Strengthen pedestrian traffic, protect the environment, make urban living liveable

German Environment Agency presents basic principles of a pedestrian traffic strategy

many pedestrians on a zebra crossingClick to enlarge
Urban and transport planning authorities should promote walking.
Source: william87 / Fotolia.com

More than one-fifth of all the trips taken in Germany are done on foot. Walking is emissions-free, quiet and requires little space. The German Environment Agency (UBA) wants to further promote walking and has presented some basic principles for a national walking strategy. The goals of the strategy are to get more people to do more walking, make pedestrian traffic safer and accessible, anchor the topic with defined responsibilities within administrative bodies at federal, state and municipal level, and to increase the quality of the walker’s environment. President Maria Krautzberger of UBA said: “Pedestrians are the blind spots of traffic policy. But walking is the most natural and fundamental form of mobility. Our strategy shows how we can strengthen pedestrian traffic – for the sake of protecting the environment and making cities more liveable. We need a national strategy for pedestrian traffic similar to those which already exist in several other European countries."

People who walk in Germany often must put up with exhaust emissions, noise and cramped space, in addition to being accident-prone. More than one-third (36 percent) of traffic fatalities in cities were pedestrians. Furthermore, pedestrian traffic still holds a great deal of potential. One-fifth of all car trips are no more than two kilometres. Most of these trips could easily be taken on foot. 

To make walking more attractive, UBA has developed a number of proposals, including anchoring walking distance in planning law, introducing a 30 km/h inner-city speed limit and increasing fines for pedestrian-hostile behaviour or establishing minimum standards in construction of footpaths or traffic light phasing which are pedestrian-friendly. Research programmes and funding instruments in the remit of the federal departments of transport, building, environment, health, education should support more projects for the development and promotion of pedestrian traffic. Pedestrian traffic is a cross-cutting theme and a task of many governmental departments. A national pedestrian traffic strategy would send a clear signal that walking not only bears quality in the movement itself but also in the time spent doing it and socializing.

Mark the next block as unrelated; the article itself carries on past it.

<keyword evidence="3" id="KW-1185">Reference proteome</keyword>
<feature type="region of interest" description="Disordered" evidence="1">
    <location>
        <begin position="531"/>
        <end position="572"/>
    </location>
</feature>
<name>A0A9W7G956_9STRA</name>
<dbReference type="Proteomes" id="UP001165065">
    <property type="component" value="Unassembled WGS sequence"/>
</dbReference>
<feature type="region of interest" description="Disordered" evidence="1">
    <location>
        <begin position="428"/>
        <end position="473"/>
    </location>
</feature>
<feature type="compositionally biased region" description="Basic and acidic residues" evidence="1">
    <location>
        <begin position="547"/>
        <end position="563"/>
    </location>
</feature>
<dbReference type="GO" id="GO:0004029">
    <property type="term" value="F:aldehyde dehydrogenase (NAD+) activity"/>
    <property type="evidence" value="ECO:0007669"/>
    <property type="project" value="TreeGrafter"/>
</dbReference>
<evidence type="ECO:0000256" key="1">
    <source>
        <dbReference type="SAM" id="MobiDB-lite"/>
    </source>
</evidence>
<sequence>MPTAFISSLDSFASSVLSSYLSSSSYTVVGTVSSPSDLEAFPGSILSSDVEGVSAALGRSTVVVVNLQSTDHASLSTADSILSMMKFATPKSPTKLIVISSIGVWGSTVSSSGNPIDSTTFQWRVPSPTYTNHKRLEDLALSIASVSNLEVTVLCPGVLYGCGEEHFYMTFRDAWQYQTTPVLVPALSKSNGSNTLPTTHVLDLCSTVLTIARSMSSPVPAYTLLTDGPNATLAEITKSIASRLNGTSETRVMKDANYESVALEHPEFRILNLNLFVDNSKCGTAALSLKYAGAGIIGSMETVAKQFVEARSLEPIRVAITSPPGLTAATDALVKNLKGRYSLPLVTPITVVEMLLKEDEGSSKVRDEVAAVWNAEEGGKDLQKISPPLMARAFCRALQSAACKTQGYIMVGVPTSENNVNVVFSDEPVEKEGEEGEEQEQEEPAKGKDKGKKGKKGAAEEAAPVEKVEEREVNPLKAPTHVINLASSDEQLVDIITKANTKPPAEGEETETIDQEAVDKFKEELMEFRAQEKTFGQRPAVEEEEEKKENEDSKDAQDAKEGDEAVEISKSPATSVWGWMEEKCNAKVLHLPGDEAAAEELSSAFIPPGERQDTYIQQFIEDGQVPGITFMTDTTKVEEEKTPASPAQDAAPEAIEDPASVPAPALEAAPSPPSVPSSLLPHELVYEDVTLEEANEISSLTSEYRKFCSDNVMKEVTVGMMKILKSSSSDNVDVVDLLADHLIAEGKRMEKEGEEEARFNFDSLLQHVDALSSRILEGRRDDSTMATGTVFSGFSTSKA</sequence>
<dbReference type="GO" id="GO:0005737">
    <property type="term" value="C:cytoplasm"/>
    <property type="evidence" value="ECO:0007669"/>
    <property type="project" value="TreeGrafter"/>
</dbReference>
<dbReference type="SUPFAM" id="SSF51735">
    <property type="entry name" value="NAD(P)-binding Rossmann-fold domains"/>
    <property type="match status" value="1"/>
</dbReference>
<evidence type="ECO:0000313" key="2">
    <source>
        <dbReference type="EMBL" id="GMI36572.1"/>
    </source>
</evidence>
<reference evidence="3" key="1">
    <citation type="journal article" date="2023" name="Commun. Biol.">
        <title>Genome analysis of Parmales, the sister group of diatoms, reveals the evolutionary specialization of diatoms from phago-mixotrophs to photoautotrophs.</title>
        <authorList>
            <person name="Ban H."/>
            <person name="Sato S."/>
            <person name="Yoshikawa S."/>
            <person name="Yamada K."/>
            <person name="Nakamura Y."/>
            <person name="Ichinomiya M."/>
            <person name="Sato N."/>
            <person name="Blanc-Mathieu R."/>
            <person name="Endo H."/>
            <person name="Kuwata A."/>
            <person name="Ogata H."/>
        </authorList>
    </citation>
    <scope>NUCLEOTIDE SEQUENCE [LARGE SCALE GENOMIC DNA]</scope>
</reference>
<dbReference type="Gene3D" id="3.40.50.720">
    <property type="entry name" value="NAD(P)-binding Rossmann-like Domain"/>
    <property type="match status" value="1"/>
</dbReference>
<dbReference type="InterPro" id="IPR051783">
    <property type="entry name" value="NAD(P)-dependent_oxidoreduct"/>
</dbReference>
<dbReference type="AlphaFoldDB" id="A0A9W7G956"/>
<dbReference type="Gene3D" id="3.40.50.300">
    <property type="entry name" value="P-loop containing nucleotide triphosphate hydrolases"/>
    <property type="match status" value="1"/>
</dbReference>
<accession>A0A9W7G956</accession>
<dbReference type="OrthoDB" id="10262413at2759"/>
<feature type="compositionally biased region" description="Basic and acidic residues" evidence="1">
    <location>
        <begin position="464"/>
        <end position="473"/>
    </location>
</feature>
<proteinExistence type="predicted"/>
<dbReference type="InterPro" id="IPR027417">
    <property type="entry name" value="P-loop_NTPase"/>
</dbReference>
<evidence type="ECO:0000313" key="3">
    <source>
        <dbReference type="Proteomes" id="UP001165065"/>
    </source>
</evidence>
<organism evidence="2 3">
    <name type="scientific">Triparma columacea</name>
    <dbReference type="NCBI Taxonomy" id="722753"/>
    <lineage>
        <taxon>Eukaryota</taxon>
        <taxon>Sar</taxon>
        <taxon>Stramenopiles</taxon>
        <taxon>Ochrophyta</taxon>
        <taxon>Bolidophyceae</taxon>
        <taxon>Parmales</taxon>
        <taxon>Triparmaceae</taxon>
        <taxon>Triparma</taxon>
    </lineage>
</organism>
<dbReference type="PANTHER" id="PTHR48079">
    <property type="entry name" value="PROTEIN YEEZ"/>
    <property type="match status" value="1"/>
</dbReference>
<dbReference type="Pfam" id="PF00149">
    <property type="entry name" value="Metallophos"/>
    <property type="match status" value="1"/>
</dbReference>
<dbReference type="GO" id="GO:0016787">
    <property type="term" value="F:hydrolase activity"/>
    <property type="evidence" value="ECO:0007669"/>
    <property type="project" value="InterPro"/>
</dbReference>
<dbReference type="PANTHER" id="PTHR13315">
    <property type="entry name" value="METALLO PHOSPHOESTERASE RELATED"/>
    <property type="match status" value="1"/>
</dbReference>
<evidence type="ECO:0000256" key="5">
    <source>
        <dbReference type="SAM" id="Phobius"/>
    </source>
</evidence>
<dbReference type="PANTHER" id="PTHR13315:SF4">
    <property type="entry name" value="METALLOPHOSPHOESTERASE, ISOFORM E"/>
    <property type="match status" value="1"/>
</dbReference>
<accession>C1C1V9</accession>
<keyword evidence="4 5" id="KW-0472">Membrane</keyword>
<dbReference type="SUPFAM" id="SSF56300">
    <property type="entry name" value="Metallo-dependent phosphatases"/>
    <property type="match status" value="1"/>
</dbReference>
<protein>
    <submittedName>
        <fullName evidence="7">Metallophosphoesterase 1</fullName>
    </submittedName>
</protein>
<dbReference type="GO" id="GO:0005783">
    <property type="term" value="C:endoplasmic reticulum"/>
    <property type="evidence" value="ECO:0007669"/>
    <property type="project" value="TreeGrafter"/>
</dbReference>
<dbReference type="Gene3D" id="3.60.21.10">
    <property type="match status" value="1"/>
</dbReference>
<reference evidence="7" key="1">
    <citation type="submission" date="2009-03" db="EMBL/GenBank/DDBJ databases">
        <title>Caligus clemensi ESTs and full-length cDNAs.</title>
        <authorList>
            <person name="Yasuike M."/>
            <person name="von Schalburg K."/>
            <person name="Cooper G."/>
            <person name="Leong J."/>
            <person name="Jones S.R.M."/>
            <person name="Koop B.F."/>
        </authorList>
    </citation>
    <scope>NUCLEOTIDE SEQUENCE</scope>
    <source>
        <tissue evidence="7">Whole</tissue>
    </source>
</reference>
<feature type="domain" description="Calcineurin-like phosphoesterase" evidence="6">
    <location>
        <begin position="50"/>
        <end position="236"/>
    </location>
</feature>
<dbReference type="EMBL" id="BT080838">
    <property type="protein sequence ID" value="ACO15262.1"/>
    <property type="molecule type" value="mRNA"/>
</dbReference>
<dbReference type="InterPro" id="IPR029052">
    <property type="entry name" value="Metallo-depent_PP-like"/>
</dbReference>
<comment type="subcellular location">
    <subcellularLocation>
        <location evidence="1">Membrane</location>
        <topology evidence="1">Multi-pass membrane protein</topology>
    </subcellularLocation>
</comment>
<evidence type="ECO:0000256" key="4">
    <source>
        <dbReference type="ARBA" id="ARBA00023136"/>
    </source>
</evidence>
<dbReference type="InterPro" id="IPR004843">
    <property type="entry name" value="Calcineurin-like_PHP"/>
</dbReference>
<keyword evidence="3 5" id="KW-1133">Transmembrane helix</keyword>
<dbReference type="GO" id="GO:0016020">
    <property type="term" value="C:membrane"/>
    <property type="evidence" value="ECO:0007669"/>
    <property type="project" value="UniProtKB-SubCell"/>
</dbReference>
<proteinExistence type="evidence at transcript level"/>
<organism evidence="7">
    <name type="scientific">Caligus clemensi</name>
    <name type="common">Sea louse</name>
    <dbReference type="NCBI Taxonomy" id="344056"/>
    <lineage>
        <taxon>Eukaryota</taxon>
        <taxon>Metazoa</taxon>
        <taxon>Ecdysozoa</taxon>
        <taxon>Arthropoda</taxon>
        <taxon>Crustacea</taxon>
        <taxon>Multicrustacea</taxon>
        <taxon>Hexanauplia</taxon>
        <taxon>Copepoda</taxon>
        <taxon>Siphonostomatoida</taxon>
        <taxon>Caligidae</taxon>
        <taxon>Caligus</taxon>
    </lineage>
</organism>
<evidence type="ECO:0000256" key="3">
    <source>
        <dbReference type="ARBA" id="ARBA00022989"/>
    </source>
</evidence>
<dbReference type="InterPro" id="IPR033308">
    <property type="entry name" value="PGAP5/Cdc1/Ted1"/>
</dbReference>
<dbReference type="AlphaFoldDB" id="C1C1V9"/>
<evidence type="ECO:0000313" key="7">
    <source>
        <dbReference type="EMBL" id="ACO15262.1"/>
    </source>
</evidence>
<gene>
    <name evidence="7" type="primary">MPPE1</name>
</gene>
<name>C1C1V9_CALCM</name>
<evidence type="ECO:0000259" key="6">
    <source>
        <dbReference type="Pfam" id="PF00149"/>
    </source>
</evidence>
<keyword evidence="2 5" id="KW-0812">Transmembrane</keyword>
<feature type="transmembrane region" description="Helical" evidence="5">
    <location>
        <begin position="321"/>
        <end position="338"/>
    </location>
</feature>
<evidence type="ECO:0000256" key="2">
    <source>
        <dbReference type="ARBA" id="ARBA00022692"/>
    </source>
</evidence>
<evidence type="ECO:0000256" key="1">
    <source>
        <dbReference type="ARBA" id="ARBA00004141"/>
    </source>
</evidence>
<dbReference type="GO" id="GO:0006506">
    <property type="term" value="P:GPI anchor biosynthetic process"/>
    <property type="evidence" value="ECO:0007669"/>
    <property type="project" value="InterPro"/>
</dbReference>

A concrete goal for 2030 at national level would be to increase the share of walking trips in Germany by about half – from the current average rate of 27 percent to 41 percent in core cities, and from an average 23 percent to 35 percent in rural regions, by 2030.

Other European countries recognised the importance of walking long ago. Austria, Scotland and Wales, Finland and Norway promote walking through national pedestrian traffic strategies. A national strategy can help the public authorities charged with responsibility for pedestrian traffic to implement the Federal proposal. 

The paper Grundzüge einer bundesweiten Fußverkehrsstrategie (Strategic plan for walking) will be presented to the public at the second German pedestrian traffic congress (2. Deutscher Fußverkehrskongress) on 12 October and discussed in a dialogue about the future with representatives from the Federal Government, the Länder and local authorities. 

Further information: 

2. Deutscher Fußverkehrskongress, 11 - 12 October 2018 in Berlin 

"Geht doch!" [Walking works] is the motto of the two-day conference which focuses on the subject of pedestrian traffic. The German Environment Agency (UBA), Federal Ministry for Environment, Nature Conservation and Nuclear Safety (BMU), State Ministry of Transport of North-Rhine Westphalia, German Transport Safety Council (DVR), the Federal Institute for Research on Building, Urban Affairs and Spatial Development (BBSR), University of Wuppertal and the State of Berlin are partners. The event is expected to draw more than 300 participants from public administration, planning, science, and policy-makers. 

A Walk Parade through the city of Berlin on the first evening of the event will draw attention to this most basic form of mobility. Event kicks off on 11 October at 17h00 at the Kalkscheune.

Umweltbundesamt Headquarters

Wörlitzer Platz 1
06844 Dessau-Roßlau
Germany

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 pedestrian traffic  urban transport